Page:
Vitamin D explodes with product growth
The vitamin D category continues to grow. Category leader Nature Made from Pharmavite is on the cusp of launching a host of new products, including a Super D-Complex with magnesium, vitamin D chewable tablets and vitamin D with vitamin C and zinc.
“I think this is category growth that has been driven by the science,” said Doug Jones, Pharmavite’s corporate communications and public relations manager. “When you get a lot of the medical establishment behind it, you see long-term sustained growth of a category. And vitamin D has received lots of press. There’s widespread recognition that there’s a deficiency problem.”
John Hathcock, SVP scientific and international affairs for the Council for Responsible Nutrition, said that the information about vitamin D is permeating the public’s awareness because it’s so all-encompassing. “For well over 50 years and perhaps closer to 75, we’ve known that vitamin D aids in the absorption of calcium and thus [helps to] build healthy bones,” Hathcock said. “But it’s also been found to help reduce the risk of cancer, hypertension and cardiovascular disease, diabetes and other metabolic syndrome issues, [and] falls related to neuromuscular activity, [as well as] immune function and all the things that result from that.”
The numbers back up the science. Sales of vitamin D were up 49% for the 52 weeks ended April 16, down slightly from last December when sales were up 73%, according to Nielsen.
Despite Pharmavite having a plethora of vitamin D products, its best-seller remains its 1,000 IU product. Also, last year the company released a product with 5,000 IU, and two years ago it launched a 400-IU chewable vitamin D product for children.
Hathcock said he expected to see more vitamin D supplements on the market — from multivitamins with vitamin D to vitamin D and calcium tablets. But with a marketplace as full as it is with new vitamin D products, how does Pharmavite ensure its products stand out? The company participates in the dietary supplement program from the United States Pharmacopeia, a scientific not-for-profit organization that has set pharmaceutical quality standards since 1820 and bears the USP’s stamp on many of its products, with more constantly being added.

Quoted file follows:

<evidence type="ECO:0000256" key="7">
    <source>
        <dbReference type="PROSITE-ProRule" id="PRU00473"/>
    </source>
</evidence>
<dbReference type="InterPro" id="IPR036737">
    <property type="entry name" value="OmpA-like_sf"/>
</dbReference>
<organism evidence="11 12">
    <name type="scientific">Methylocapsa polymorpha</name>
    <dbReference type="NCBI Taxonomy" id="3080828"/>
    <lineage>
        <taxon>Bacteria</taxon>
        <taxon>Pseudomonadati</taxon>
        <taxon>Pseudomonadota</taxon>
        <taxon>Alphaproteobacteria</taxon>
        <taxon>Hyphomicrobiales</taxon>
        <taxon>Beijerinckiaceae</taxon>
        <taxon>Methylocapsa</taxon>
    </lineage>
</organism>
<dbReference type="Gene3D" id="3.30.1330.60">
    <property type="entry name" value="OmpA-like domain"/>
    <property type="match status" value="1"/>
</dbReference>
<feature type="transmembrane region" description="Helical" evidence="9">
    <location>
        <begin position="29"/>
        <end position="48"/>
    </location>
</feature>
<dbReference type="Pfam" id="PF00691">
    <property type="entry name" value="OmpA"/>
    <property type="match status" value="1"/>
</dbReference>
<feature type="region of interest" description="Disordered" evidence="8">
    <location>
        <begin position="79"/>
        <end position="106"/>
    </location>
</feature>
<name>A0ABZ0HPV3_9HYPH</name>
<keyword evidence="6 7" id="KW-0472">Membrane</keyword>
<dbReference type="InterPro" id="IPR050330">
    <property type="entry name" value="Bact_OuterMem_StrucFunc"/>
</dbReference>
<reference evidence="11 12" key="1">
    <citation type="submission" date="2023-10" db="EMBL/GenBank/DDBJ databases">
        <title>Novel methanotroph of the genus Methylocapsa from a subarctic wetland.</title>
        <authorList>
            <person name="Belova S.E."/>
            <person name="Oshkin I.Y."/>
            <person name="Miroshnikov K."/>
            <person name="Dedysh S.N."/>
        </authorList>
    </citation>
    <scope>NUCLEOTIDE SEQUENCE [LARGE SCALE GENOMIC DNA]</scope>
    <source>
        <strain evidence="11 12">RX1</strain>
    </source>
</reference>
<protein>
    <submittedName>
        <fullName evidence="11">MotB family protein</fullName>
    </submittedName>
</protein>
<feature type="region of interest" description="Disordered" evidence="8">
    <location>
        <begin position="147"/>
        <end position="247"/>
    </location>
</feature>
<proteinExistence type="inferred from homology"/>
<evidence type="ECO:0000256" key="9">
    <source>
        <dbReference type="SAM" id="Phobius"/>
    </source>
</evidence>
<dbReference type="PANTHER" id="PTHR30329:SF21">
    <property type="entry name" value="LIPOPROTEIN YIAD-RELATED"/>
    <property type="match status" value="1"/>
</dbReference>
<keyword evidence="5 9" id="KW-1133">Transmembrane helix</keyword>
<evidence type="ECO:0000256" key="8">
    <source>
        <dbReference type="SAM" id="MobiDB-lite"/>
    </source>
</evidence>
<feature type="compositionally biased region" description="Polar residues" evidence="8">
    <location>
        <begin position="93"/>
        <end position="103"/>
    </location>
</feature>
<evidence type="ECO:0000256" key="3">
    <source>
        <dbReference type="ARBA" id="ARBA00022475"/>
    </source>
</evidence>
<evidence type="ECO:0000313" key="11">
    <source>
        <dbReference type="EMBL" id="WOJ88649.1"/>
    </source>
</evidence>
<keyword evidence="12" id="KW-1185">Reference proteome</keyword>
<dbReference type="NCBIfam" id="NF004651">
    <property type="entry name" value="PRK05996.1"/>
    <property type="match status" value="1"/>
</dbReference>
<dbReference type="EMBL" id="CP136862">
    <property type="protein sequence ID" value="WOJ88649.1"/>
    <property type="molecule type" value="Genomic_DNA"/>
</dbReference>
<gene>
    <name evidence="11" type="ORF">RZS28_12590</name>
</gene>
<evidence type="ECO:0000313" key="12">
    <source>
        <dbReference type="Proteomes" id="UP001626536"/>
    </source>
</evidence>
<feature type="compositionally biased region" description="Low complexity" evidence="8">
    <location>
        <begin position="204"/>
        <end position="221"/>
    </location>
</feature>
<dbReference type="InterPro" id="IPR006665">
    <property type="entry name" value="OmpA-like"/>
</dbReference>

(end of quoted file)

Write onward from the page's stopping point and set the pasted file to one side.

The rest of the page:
ReportersNotebook — Over the Counter, 7/11/11
SUPPLIER NEWS — A survey for Vitamin Shoppe found that 60% of Americans currently take a vitamin or supplement. Of those who take vitamins, more than 70% of respondents said they feel more confident about their health when they are taking a vitamin. Multivitamins are the most popular supplements, with 75% of respondents taking a multivitamin regularly. Other top supplements by those who take vitamins were: vitamin D (52%), vitamin C (49%), calcium (45%), B vitamins (43%), fish oil (42%) and iron (25%).
Starting on a vitamin regimen was not an impulse decision. Almost half began taking a vitamin based on the recommendation of a healthcare professional. Only 38% of parents take a daily vitamin, compared to 56% of adults without children. Only 34% of kids are given a daily vitamin. For those that do not take supplements, 43% feel they do not need vitamins with a balanced diet, 22% think they would never remember to take them and others feel vitamins are too expensive (9%).
The survey was conducted by Wakefield Research on behalf of Vitamin Shoppe, and polled 1,000 U.S. adults on their vitamin and supplement habits.
Home safety drives first aid sales
NEW YORK — Children are hurt more from falls in the home than any other kind of home accident; falls cause more than 3 million childhood injuries every year, according to the Home Safety Council. That was one driver behind the growth in first aid accessories in the summer months — for the 12 weeks ended May 15, sales of overall accessories were up 3.4% to $257.7 million across food, drug and mass (excluding Walmart), according to SymphonyIRI Group. Sales of first aid kits across that period were up 15.4% to $5.4 million.